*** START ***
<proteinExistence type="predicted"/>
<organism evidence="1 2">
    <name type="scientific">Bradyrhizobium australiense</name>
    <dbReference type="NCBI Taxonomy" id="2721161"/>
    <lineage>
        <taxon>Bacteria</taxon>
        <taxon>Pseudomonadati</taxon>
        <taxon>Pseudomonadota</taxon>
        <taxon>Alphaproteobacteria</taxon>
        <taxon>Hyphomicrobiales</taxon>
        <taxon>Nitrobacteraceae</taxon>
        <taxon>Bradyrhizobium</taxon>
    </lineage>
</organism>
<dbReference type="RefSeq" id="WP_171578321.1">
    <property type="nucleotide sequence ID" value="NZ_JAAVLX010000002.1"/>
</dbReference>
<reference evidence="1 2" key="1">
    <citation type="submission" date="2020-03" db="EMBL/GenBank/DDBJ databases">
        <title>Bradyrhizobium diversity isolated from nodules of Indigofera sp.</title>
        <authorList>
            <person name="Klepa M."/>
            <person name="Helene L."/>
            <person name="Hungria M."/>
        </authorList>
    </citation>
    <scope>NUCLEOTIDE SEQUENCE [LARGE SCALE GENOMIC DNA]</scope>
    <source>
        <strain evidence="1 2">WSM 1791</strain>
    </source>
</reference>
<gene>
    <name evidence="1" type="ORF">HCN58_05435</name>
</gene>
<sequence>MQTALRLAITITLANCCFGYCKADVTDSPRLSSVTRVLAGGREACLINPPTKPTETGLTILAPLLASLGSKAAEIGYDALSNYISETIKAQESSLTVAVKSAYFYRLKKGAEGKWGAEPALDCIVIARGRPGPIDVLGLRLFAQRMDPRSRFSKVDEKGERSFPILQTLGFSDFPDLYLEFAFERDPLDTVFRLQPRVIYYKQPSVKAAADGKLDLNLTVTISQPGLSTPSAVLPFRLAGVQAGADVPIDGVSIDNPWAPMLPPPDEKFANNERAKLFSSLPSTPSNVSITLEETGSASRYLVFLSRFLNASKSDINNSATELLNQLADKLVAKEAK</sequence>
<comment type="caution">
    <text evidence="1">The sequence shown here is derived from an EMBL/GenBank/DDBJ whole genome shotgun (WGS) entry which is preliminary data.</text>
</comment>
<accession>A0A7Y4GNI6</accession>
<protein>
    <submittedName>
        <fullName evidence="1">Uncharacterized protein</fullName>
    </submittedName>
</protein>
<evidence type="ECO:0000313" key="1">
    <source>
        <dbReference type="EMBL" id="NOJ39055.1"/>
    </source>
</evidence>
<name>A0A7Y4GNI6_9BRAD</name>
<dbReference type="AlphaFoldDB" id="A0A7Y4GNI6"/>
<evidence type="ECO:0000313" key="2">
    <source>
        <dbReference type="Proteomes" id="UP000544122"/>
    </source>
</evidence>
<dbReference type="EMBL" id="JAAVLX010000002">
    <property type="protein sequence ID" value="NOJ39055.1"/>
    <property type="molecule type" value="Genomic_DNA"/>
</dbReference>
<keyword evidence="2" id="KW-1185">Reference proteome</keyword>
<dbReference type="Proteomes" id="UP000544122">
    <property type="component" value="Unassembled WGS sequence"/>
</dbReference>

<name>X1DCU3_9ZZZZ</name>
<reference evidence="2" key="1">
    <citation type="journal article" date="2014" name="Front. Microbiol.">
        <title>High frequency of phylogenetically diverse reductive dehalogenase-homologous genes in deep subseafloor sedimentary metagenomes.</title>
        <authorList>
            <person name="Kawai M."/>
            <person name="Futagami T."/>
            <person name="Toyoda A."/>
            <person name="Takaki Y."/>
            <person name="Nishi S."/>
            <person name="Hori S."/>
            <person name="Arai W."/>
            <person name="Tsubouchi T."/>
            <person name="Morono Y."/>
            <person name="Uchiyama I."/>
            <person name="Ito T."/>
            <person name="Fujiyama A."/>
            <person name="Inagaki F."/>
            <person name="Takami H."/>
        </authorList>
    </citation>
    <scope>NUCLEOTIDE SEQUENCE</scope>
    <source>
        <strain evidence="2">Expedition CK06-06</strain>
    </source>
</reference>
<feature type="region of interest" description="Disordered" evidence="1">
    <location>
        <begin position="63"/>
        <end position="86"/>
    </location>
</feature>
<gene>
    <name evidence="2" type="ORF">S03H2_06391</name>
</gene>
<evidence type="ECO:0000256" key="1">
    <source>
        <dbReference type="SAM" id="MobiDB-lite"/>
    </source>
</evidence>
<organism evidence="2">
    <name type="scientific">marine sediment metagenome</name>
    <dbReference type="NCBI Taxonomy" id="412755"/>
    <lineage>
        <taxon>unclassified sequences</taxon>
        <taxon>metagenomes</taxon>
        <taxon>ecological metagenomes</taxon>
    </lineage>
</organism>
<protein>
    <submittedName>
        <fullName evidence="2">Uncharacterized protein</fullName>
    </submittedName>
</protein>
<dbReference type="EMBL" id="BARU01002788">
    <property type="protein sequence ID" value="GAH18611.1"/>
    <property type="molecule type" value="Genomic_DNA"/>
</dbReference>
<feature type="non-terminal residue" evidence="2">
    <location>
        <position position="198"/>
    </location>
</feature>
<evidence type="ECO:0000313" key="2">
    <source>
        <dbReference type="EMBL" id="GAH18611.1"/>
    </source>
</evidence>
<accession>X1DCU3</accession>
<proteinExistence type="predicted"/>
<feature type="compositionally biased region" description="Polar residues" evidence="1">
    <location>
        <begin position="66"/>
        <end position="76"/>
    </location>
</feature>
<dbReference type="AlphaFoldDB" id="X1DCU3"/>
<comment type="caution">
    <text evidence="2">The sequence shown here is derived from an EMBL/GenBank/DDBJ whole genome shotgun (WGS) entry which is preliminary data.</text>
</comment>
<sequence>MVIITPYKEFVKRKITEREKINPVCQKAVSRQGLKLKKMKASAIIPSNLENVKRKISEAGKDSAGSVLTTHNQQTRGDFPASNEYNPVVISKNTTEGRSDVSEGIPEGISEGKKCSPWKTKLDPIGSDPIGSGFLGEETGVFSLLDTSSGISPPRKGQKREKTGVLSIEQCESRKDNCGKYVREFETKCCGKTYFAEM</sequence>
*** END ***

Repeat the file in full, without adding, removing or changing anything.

<proteinExistence type="predicted"/>
<organism evidence="1 2">
    <name type="scientific">Bradyrhizobium australiense</name>
    <dbReference type="NCBI Taxonomy" id="2721161"/>
    <lineage>
        <taxon>Bacteria</taxon>
        <taxon>Pseudomonadati</taxon>
        <taxon>Pseudomonadota</taxon>
        <taxon>Alphaproteobacteria</taxon>
        <taxon>Hyphomicrobiales</taxon>
        <taxon>Nitrobacteraceae</taxon>
        <taxon>Bradyrhizobium</taxon>
    </lineage>
</organism>
<dbReference type="RefSeq" id="WP_171578321.1">
    <property type="nucleotide sequence ID" value="NZ_JAAVLX010000002.1"/>
</dbReference>
<reference evidence="1 2" key="1">
    <citation type="submission" date="2020-03" db="EMBL/GenBank/DDBJ databases">
        <title>Bradyrhizobium diversity isolated from nodules of Indigofera sp.</title>
        <authorList>
            <person name="Klepa M."/>
            <person name="Helene L."/>
            <person name="Hungria M."/>
        </authorList>
    </citation>
    <scope>NUCLEOTIDE SEQUENCE [LARGE SCALE GENOMIC DNA]</scope>
    <source>
        <strain evidence="1 2">WSM 1791</strain>
    </source>
</reference>
<gene>
    <name evidence="1" type="ORF">HCN58_05435</name>
</gene>
<sequence>MQTALRLAITITLANCCFGYCKADVTDSPRLSSVTRVLAGGREACLINPPTKPTETGLTILAPLLASLGSKAAEIGYDALSNYISETIKAQESSLTVAVKSAYFYRLKKGAEGKWGAEPALDCIVIARGRPGPIDVLGLRLFAQRMDPRSRFSKVDEKGERSFPILQTLGFSDFPDLYLEFAFERDPLDTVFRLQPRVIYYKQPSVKAAADGKLDLNLTVTISQPGLSTPSAVLPFRLAGVQAGADVPIDGVSIDNPWAPMLPPPDEKFANNERAKLFSSLPSTPSNVSITLEETGSASRYLVFLSRFLNASKSDINNSATELLNQLADKLVAKEAK</sequence>
<comment type="caution">
    <text evidence="1">The sequence shown here is derived from an EMBL/GenBank/DDBJ whole genome shotgun (WGS) entry which is preliminary data.</text>
</comment>
<accession>A0A7Y4GNI6</accession>
<protein>
    <submittedName>
        <fullName evidence="1">Uncharacterized protein</fullName>
    </submittedName>
</protein>
<evidence type="ECO:0000313" key="1">
    <source>
        <dbReference type="EMBL" id="NOJ39055.1"/>
    </source>
</evidence>
<name>A0A7Y4GNI6_9BRAD</name>
<dbReference type="AlphaFoldDB" id="A0A7Y4GNI6"/>
<evidence type="ECO:0000313" key="2">
    <source>
        <dbReference type="Proteomes" id="UP000544122"/>
    </source>
</evidence>
<dbReference type="EMBL" id="JAAVLX010000002">
    <property type="protein sequence ID" value="NOJ39055.1"/>
    <property type="molecule type" value="Genomic_DNA"/>
</dbReference>
<keyword evidence="2" id="KW-1185">Reference proteome</keyword>
<dbReference type="Proteomes" id="UP000544122">
    <property type="component" value="Unassembled WGS sequence"/>
</dbReference>

<name>X1DCU3_9ZZZZ</name>
<reference evidence="2" key="1">
    <citation type="journal article" date="2014" name="Front. Microbiol.">
        <title>High frequency of phylogenetically diverse reductive dehalogenase-homologous genes in deep subseafloor sedimentary metagenomes.</title>
        <authorList>
            <person name="Kawai M."/>
            <person name="Futagami T."/>
            <person name="Toyoda A."/>
            <person name="Takaki Y."/>
            <person name="Nishi S."/>
            <person name="Hori S."/>
            <person name="Arai W."/>
            <person name="Tsubouchi T."/>
            <person name="Morono Y."/>
            <person name="Uchiyama I."/>
            <person name="Ito T."/>
            <person name="Fujiyama A."/>
            <person name="Inagaki F."/>
            <person name="Takami H."/>
        </authorList>
    </citation>
    <scope>NUCLEOTIDE SEQUENCE</scope>
    <source>
        <strain evidence="2">Expedition CK06-06</strain>
    </source>
</reference>
<feature type="region of interest" description="Disordered" evidence="1">
    <location>
        <begin position="63"/>
        <end position="86"/>
    </location>
</feature>
<gene>
    <name evidence="2" type="ORF">S03H2_06391</name>
</gene>
<evidence type="ECO:0000256" key="1">
    <source>
        <dbReference type="SAM" id="MobiDB-lite"/>
    </source>
</evidence>
<organism evidence="2">
    <name type="scientific">marine sediment metagenome</name>
    <dbReference type="NCBI Taxonomy" id="412755"/>
    <lineage>
        <taxon>unclassified sequences</taxon>
        <taxon>metagenomes</taxon>
        <taxon>ecological metagenomes</taxon>
    </lineage>
</organism>
<protein>
    <submittedName>
        <fullName evidence="2">Uncharacterized protein</fullName>
    </submittedName>
</protein>
<dbReference type="EMBL" id="BARU01002788">
    <property type="protein sequence ID" value="GAH18611.1"/>
    <property type="molecule type" value="Genomic_DNA"/>
</dbReference>
<feature type="non-terminal residue" evidence="2">
    <location>
        <position position="198"/>
    </location>
</feature>
<evidence type="ECO:0000313" key="2">
    <source>
        <dbReference type="EMBL" id="GAH18611.1"/>
    </source>
</evidence>
<accession>X1DCU3</accession>
<proteinExistence type="predicted"/>
<feature type="compositionally biased region" description="Polar residues" evidence="1">
    <location>
        <begin position="66"/>
        <end position="76"/>
    </location>
</feature>
<dbReference type="AlphaFoldDB" id="X1DCU3"/>
<comment type="caution">
    <text evidence="2">The sequence shown here is derived from an EMBL/GenBank/DDBJ whole genome shotgun (WGS) entry which is preliminary data.</text>
</comment>
<sequence>MVIITPYKEFVKRKITEREKINPVCQKAVSRQGLKLKKMKASAIIPSNLENVKRKISEAGKDSAGSVLTTHNQQTRGDFPASNEYNPVVISKNTTEGRSDVSEGIPEGISEGKKCSPWKTKLDPIGSDPIGSGFLGEETGVFSLLDTSSGISPPRKGQKREKTGVLSIEQCESRKDNCGKYVREFETKCCGKTYFAEM</sequence>